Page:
Kim: Or if they are, such as learning more about Buddhism, to tap into a side of them that may not be reinforced by Judaism, they’re still Jewish and they say that being Jewish is central to them.
Q: Researching “JewAsian,” do you get the sense on the part of the Asian spouses that their kids weren’t getting enough “Asian” in their lives?
A: Leavitt: We live in Walla Walla, Wash., in the middle of nowhere, with only 30 or so Jewish households and no rabbi. Our tiny little Jewish community generates an enormous amount of programming, worship and events. At 5 and 8, our kids have shown us that they have a very clear sense that we are Jews and they have a Jewish household. There are not comparable Asian resources. So it comes back to Helen and me to bring to bring that to them.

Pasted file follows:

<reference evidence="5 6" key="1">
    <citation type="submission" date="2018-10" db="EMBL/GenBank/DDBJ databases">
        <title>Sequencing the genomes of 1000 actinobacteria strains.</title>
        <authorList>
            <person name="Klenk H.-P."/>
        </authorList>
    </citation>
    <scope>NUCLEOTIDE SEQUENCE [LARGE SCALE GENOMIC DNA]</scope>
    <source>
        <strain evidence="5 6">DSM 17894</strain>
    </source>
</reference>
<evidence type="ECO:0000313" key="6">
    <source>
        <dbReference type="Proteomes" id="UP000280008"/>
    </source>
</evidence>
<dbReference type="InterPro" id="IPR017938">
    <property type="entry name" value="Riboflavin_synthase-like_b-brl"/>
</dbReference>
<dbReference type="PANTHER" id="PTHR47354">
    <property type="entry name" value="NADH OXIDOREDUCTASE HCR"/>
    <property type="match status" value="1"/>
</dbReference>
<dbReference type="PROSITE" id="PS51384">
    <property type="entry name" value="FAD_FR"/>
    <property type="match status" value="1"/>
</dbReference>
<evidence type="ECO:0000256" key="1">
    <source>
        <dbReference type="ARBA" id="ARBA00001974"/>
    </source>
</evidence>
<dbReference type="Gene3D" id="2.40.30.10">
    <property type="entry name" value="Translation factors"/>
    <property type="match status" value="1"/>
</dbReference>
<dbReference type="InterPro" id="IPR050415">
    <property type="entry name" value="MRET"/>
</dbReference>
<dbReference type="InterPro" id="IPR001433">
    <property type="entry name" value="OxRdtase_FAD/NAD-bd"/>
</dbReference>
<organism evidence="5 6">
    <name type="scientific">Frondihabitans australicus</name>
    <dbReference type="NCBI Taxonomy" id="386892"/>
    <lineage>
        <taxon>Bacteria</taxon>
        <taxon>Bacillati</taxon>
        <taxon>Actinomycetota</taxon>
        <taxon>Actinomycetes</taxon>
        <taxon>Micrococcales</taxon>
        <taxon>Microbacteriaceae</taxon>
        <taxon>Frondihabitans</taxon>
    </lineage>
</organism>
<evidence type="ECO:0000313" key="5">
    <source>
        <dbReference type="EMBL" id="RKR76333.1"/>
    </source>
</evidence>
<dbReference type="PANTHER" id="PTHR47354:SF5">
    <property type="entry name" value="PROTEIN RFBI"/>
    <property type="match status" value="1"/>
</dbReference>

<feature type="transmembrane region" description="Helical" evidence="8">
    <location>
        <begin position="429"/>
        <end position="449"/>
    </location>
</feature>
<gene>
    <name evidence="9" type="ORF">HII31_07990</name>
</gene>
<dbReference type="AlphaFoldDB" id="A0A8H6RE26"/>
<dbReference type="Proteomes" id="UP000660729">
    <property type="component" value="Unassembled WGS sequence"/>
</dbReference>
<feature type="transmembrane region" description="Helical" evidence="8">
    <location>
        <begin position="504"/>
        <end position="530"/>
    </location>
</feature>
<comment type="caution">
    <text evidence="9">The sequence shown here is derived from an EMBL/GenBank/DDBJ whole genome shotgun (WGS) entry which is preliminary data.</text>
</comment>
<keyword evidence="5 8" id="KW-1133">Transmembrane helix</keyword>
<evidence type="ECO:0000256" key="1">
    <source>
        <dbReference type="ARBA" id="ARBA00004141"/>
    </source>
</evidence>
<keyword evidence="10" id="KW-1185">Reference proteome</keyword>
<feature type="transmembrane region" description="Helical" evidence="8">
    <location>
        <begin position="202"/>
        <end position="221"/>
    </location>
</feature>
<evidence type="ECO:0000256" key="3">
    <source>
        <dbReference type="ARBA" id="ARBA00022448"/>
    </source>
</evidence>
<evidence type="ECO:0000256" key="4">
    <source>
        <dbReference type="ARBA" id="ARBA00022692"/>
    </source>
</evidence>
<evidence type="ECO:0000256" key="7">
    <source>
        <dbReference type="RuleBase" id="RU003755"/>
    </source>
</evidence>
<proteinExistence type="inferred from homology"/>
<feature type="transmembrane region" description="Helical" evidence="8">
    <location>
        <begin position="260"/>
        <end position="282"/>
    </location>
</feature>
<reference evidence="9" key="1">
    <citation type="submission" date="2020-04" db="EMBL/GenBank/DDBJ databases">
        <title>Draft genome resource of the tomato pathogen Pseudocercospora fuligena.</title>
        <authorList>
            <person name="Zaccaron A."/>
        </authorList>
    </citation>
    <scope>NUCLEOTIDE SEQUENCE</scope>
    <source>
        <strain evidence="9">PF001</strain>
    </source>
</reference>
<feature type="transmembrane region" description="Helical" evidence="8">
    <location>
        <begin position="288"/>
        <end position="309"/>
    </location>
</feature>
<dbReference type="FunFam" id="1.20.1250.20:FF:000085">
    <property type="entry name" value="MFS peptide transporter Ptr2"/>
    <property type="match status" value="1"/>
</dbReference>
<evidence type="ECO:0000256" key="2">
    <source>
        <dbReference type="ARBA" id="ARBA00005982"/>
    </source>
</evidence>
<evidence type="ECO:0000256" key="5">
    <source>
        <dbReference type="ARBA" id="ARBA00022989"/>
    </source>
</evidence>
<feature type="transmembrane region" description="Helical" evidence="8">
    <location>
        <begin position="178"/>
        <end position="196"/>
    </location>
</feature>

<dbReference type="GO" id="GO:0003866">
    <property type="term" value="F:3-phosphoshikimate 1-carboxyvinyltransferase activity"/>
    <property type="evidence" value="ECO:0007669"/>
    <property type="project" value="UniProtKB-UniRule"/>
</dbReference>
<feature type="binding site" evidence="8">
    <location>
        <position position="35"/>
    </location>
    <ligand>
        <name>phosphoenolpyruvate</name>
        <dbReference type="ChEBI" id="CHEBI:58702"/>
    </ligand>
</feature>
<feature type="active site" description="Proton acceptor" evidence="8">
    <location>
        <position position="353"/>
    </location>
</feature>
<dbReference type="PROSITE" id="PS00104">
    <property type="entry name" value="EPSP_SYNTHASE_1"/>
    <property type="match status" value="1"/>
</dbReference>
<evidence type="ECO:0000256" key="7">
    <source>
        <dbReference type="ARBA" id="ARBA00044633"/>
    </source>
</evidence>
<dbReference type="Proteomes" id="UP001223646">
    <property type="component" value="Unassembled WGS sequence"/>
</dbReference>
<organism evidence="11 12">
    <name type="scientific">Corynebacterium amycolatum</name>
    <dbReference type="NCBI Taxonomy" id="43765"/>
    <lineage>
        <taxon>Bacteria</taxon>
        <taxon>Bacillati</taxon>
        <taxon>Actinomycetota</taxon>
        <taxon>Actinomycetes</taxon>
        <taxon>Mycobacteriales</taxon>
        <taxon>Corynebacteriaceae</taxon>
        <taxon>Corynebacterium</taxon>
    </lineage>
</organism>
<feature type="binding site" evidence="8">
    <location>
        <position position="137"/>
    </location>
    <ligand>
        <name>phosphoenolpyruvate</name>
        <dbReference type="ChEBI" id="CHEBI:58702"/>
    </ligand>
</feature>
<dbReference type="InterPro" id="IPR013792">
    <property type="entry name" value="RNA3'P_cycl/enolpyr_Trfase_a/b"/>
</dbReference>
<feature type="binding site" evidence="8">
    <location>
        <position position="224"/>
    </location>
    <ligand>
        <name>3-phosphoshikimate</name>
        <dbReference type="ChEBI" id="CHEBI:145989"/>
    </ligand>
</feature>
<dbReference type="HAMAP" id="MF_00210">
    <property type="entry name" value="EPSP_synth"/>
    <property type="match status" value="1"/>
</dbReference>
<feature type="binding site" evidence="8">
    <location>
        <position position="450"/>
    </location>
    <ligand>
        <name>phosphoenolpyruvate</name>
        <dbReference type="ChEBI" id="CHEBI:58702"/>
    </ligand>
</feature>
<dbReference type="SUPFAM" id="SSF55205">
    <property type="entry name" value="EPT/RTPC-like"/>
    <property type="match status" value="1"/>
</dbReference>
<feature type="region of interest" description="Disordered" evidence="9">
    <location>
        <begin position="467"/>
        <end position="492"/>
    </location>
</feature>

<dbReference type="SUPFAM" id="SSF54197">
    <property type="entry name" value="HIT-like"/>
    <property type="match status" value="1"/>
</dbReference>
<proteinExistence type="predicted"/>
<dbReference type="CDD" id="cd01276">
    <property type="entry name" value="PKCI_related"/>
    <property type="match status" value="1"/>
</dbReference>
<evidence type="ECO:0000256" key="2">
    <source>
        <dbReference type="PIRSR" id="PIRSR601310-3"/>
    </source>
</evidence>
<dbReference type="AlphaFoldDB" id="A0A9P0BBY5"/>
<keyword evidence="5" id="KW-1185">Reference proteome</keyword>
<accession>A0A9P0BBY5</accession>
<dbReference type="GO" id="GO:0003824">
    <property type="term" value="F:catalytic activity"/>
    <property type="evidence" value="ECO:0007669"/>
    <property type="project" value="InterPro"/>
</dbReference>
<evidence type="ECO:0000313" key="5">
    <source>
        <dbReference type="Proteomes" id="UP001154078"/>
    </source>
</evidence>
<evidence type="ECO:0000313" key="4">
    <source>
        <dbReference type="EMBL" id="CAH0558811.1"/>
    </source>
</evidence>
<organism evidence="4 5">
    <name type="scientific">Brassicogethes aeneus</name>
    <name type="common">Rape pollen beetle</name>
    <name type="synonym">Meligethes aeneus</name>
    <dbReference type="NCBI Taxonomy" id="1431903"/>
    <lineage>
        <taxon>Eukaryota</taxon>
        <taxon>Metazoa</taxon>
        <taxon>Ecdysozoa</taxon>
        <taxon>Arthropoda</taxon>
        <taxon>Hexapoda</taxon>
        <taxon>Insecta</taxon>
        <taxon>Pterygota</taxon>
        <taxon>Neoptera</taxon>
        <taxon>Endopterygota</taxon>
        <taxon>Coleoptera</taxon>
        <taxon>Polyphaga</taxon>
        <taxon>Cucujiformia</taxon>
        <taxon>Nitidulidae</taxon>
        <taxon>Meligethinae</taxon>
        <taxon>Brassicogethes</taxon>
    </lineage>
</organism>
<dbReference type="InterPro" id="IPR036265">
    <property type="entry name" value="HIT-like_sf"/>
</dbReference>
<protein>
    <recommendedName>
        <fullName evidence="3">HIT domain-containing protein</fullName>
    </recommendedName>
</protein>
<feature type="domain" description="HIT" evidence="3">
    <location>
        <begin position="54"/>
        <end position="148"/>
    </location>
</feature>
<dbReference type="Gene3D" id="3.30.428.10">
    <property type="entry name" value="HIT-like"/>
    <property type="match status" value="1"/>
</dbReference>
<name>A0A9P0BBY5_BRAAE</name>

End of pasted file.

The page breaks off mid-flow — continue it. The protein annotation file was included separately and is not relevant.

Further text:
Q: So how do you teach them about their Korean heritage?
A: Kim: The adult kids of these marriages that we’ve interviewed have said, “You have to try a bunch of different things.” The Asian population here is minuscule, so we have to get creative. I have a Korean student from Korea who beginning in the fall is going to give language lessons to all of us.
Q: Helen, what’s your religious identity?
A: Kim: My parents were atheists, well-educated Korean immigrants. I grew up with no religion. I converted to Judaism in December. I am a Jew now. It’s a religion I’ve always been drawn to. Ten years ago I did not feel comfortable converting, and I think it was the racial and ethnic piece. I felt comfortable converting in 2015 because I saw myself reflected not only in the demographics of the American Jewish population, but because I saw how Jewish Americans were paying attention to issues of ethnic and racial diversity within the Jewish community.
I’d be lying if I said my kids were not a factor in this. Our son, Ari, basically from the time he could speak, didn’t see me as Jewish — even if I was doing all the Jewish practice in the home and talking to his preschool class about Jewish holidays. I was still not Jewish in his eyes because my parents were not Jewish and I was not raised Jewish. When the kids were old enough to witness my conversion ceremony, that sealed the deal.